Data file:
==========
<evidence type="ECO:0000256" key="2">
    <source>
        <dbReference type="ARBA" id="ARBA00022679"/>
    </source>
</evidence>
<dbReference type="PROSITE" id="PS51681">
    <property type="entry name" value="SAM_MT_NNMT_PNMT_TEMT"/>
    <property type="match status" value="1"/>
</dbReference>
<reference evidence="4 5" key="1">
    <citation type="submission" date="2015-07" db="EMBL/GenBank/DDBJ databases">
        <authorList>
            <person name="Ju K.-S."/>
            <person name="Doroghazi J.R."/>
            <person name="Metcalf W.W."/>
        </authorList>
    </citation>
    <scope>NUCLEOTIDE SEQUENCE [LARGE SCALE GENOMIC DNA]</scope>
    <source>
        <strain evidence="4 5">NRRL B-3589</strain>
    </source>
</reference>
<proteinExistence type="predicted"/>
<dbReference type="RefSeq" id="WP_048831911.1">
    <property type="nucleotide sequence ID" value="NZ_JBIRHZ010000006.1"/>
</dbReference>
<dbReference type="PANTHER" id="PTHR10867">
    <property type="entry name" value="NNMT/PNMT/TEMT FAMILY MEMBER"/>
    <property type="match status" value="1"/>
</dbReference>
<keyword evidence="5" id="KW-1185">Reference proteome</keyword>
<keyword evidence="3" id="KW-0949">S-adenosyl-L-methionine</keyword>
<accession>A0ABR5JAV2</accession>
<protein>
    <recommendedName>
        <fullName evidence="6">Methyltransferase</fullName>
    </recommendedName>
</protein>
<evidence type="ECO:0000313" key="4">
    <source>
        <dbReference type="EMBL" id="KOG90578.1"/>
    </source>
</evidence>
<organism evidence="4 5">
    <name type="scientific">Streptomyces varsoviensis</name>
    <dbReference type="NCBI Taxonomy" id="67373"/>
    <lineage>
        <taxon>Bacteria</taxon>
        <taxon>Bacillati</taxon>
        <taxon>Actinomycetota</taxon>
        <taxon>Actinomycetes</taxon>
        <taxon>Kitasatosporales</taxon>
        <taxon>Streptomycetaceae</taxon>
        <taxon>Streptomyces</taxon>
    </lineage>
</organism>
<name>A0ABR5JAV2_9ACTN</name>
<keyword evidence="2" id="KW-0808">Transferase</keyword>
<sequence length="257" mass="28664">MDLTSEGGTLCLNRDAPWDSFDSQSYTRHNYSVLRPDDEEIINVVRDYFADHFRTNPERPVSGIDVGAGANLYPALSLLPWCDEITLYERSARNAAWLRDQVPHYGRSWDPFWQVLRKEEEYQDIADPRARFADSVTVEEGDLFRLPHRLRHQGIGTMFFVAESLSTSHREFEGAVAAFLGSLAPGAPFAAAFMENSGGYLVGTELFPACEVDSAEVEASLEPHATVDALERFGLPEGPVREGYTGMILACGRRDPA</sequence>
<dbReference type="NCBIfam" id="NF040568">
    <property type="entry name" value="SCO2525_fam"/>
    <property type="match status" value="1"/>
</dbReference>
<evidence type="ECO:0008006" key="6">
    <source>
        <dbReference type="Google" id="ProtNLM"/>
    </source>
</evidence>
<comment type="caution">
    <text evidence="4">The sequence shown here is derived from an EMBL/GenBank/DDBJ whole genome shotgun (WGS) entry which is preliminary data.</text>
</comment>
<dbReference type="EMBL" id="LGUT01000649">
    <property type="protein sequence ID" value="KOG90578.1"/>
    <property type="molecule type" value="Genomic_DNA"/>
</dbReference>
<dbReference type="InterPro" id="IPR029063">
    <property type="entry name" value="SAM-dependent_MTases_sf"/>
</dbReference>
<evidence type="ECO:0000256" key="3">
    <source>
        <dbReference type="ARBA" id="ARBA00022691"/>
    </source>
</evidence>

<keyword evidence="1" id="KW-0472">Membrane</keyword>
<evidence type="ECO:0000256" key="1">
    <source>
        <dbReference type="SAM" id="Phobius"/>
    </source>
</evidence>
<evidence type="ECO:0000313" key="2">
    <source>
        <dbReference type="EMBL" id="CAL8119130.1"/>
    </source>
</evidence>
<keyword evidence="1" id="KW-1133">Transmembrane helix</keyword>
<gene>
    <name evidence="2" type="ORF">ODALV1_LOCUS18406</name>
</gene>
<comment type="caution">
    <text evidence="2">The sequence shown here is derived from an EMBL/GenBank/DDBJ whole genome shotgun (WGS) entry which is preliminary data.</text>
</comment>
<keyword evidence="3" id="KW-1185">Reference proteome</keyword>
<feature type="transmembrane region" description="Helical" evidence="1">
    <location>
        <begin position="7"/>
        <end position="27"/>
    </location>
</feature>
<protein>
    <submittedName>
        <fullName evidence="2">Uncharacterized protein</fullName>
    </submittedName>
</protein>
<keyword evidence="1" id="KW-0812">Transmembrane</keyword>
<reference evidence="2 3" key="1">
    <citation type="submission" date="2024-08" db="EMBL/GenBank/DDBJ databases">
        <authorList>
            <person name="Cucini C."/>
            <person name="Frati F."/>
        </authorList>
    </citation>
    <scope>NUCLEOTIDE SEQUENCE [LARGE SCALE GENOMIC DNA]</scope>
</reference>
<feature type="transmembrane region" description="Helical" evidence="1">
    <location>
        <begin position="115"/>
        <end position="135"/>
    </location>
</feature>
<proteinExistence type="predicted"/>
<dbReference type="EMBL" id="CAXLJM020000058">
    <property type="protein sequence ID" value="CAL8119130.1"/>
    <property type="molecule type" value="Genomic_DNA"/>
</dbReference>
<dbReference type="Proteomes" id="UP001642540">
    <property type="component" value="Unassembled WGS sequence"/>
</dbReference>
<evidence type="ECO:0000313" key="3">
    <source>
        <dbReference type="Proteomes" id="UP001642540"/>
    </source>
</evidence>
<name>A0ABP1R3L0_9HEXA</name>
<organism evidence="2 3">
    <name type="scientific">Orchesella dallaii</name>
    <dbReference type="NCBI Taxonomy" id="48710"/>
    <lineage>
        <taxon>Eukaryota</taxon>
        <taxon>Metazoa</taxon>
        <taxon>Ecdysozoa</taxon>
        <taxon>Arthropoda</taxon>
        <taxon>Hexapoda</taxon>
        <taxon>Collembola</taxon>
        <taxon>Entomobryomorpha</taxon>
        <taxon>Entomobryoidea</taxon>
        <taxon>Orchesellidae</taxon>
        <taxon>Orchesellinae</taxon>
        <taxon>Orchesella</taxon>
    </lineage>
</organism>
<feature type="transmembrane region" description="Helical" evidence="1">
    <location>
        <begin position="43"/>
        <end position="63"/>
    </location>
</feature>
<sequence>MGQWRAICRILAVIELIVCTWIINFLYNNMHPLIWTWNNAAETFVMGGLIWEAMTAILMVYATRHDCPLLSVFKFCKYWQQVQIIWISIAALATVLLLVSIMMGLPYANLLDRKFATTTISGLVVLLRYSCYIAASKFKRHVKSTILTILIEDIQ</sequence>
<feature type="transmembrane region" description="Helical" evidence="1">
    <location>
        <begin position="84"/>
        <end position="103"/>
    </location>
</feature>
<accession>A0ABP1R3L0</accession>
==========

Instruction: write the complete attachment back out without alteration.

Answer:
<evidence type="ECO:0000256" key="2">
    <source>
        <dbReference type="ARBA" id="ARBA00022679"/>
    </source>
</evidence>
<dbReference type="PROSITE" id="PS51681">
    <property type="entry name" value="SAM_MT_NNMT_PNMT_TEMT"/>
    <property type="match status" value="1"/>
</dbReference>
<reference evidence="4 5" key="1">
    <citation type="submission" date="2015-07" db="EMBL/GenBank/DDBJ databases">
        <authorList>
            <person name="Ju K.-S."/>
            <person name="Doroghazi J.R."/>
            <person name="Metcalf W.W."/>
        </authorList>
    </citation>
    <scope>NUCLEOTIDE SEQUENCE [LARGE SCALE GENOMIC DNA]</scope>
    <source>
        <strain evidence="4 5">NRRL B-3589</strain>
    </source>
</reference>
<proteinExistence type="predicted"/>
<dbReference type="RefSeq" id="WP_048831911.1">
    <property type="nucleotide sequence ID" value="NZ_JBIRHZ010000006.1"/>
</dbReference>
<dbReference type="PANTHER" id="PTHR10867">
    <property type="entry name" value="NNMT/PNMT/TEMT FAMILY MEMBER"/>
    <property type="match status" value="1"/>
</dbReference>
<keyword evidence="5" id="KW-1185">Reference proteome</keyword>
<keyword evidence="3" id="KW-0949">S-adenosyl-L-methionine</keyword>
<accession>A0ABR5JAV2</accession>
<protein>
    <recommendedName>
        <fullName evidence="6">Methyltransferase</fullName>
    </recommendedName>
</protein>
<evidence type="ECO:0000313" key="4">
    <source>
        <dbReference type="EMBL" id="KOG90578.1"/>
    </source>
</evidence>
<organism evidence="4 5">
    <name type="scientific">Streptomyces varsoviensis</name>
    <dbReference type="NCBI Taxonomy" id="67373"/>
    <lineage>
        <taxon>Bacteria</taxon>
        <taxon>Bacillati</taxon>
        <taxon>Actinomycetota</taxon>
        <taxon>Actinomycetes</taxon>
        <taxon>Kitasatosporales</taxon>
        <taxon>Streptomycetaceae</taxon>
        <taxon>Streptomyces</taxon>
    </lineage>
</organism>
<name>A0ABR5JAV2_9ACTN</name>
<keyword evidence="2" id="KW-0808">Transferase</keyword>
<sequence length="257" mass="28664">MDLTSEGGTLCLNRDAPWDSFDSQSYTRHNYSVLRPDDEEIINVVRDYFADHFRTNPERPVSGIDVGAGANLYPALSLLPWCDEITLYERSARNAAWLRDQVPHYGRSWDPFWQVLRKEEEYQDIADPRARFADSVTVEEGDLFRLPHRLRHQGIGTMFFVAESLSTSHREFEGAVAAFLGSLAPGAPFAAAFMENSGGYLVGTELFPACEVDSAEVEASLEPHATVDALERFGLPEGPVREGYTGMILACGRRDPA</sequence>
<dbReference type="NCBIfam" id="NF040568">
    <property type="entry name" value="SCO2525_fam"/>
    <property type="match status" value="1"/>
</dbReference>
<evidence type="ECO:0008006" key="6">
    <source>
        <dbReference type="Google" id="ProtNLM"/>
    </source>
</evidence>
<comment type="caution">
    <text evidence="4">The sequence shown here is derived from an EMBL/GenBank/DDBJ whole genome shotgun (WGS) entry which is preliminary data.</text>
</comment>
<dbReference type="EMBL" id="LGUT01000649">
    <property type="protein sequence ID" value="KOG90578.1"/>
    <property type="molecule type" value="Genomic_DNA"/>
</dbReference>
<dbReference type="InterPro" id="IPR029063">
    <property type="entry name" value="SAM-dependent_MTases_sf"/>
</dbReference>
<evidence type="ECO:0000256" key="3">
    <source>
        <dbReference type="ARBA" id="ARBA00022691"/>
    </source>
</evidence>

<keyword evidence="1" id="KW-0472">Membrane</keyword>
<evidence type="ECO:0000256" key="1">
    <source>
        <dbReference type="SAM" id="Phobius"/>
    </source>
</evidence>
<evidence type="ECO:0000313" key="2">
    <source>
        <dbReference type="EMBL" id="CAL8119130.1"/>
    </source>
</evidence>
<keyword evidence="1" id="KW-1133">Transmembrane helix</keyword>
<gene>
    <name evidence="2" type="ORF">ODALV1_LOCUS18406</name>
</gene>
<comment type="caution">
    <text evidence="2">The sequence shown here is derived from an EMBL/GenBank/DDBJ whole genome shotgun (WGS) entry which is preliminary data.</text>
</comment>
<keyword evidence="3" id="KW-1185">Reference proteome</keyword>
<feature type="transmembrane region" description="Helical" evidence="1">
    <location>
        <begin position="7"/>
        <end position="27"/>
    </location>
</feature>
<protein>
    <submittedName>
        <fullName evidence="2">Uncharacterized protein</fullName>
    </submittedName>
</protein>
<keyword evidence="1" id="KW-0812">Transmembrane</keyword>
<reference evidence="2 3" key="1">
    <citation type="submission" date="2024-08" db="EMBL/GenBank/DDBJ databases">
        <authorList>
            <person name="Cucini C."/>
            <person name="Frati F."/>
        </authorList>
    </citation>
    <scope>NUCLEOTIDE SEQUENCE [LARGE SCALE GENOMIC DNA]</scope>
</reference>
<feature type="transmembrane region" description="Helical" evidence="1">
    <location>
        <begin position="115"/>
        <end position="135"/>
    </location>
</feature>
<proteinExistence type="predicted"/>
<dbReference type="EMBL" id="CAXLJM020000058">
    <property type="protein sequence ID" value="CAL8119130.1"/>
    <property type="molecule type" value="Genomic_DNA"/>
</dbReference>
<dbReference type="Proteomes" id="UP001642540">
    <property type="component" value="Unassembled WGS sequence"/>
</dbReference>
<evidence type="ECO:0000313" key="3">
    <source>
        <dbReference type="Proteomes" id="UP001642540"/>
    </source>
</evidence>
<name>A0ABP1R3L0_9HEXA</name>
<organism evidence="2 3">
    <name type="scientific">Orchesella dallaii</name>
    <dbReference type="NCBI Taxonomy" id="48710"/>
    <lineage>
        <taxon>Eukaryota</taxon>
        <taxon>Metazoa</taxon>
        <taxon>Ecdysozoa</taxon>
        <taxon>Arthropoda</taxon>
        <taxon>Hexapoda</taxon>
        <taxon>Collembola</taxon>
        <taxon>Entomobryomorpha</taxon>
        <taxon>Entomobryoidea</taxon>
        <taxon>Orchesellidae</taxon>
        <taxon>Orchesellinae</taxon>
        <taxon>Orchesella</taxon>
    </lineage>
</organism>
<feature type="transmembrane region" description="Helical" evidence="1">
    <location>
        <begin position="43"/>
        <end position="63"/>
    </location>
</feature>
<sequence>MGQWRAICRILAVIELIVCTWIINFLYNNMHPLIWTWNNAAETFVMGGLIWEAMTAILMVYATRHDCPLLSVFKFCKYWQQVQIIWISIAALATVLLLVSIMMGLPYANLLDRKFATTTISGLVVLLRYSCYIAASKFKRHVKSTILTILIEDIQ</sequence>
<feature type="transmembrane region" description="Helical" evidence="1">
    <location>
        <begin position="84"/>
        <end position="103"/>
    </location>
</feature>
<accession>A0ABP1R3L0</accession>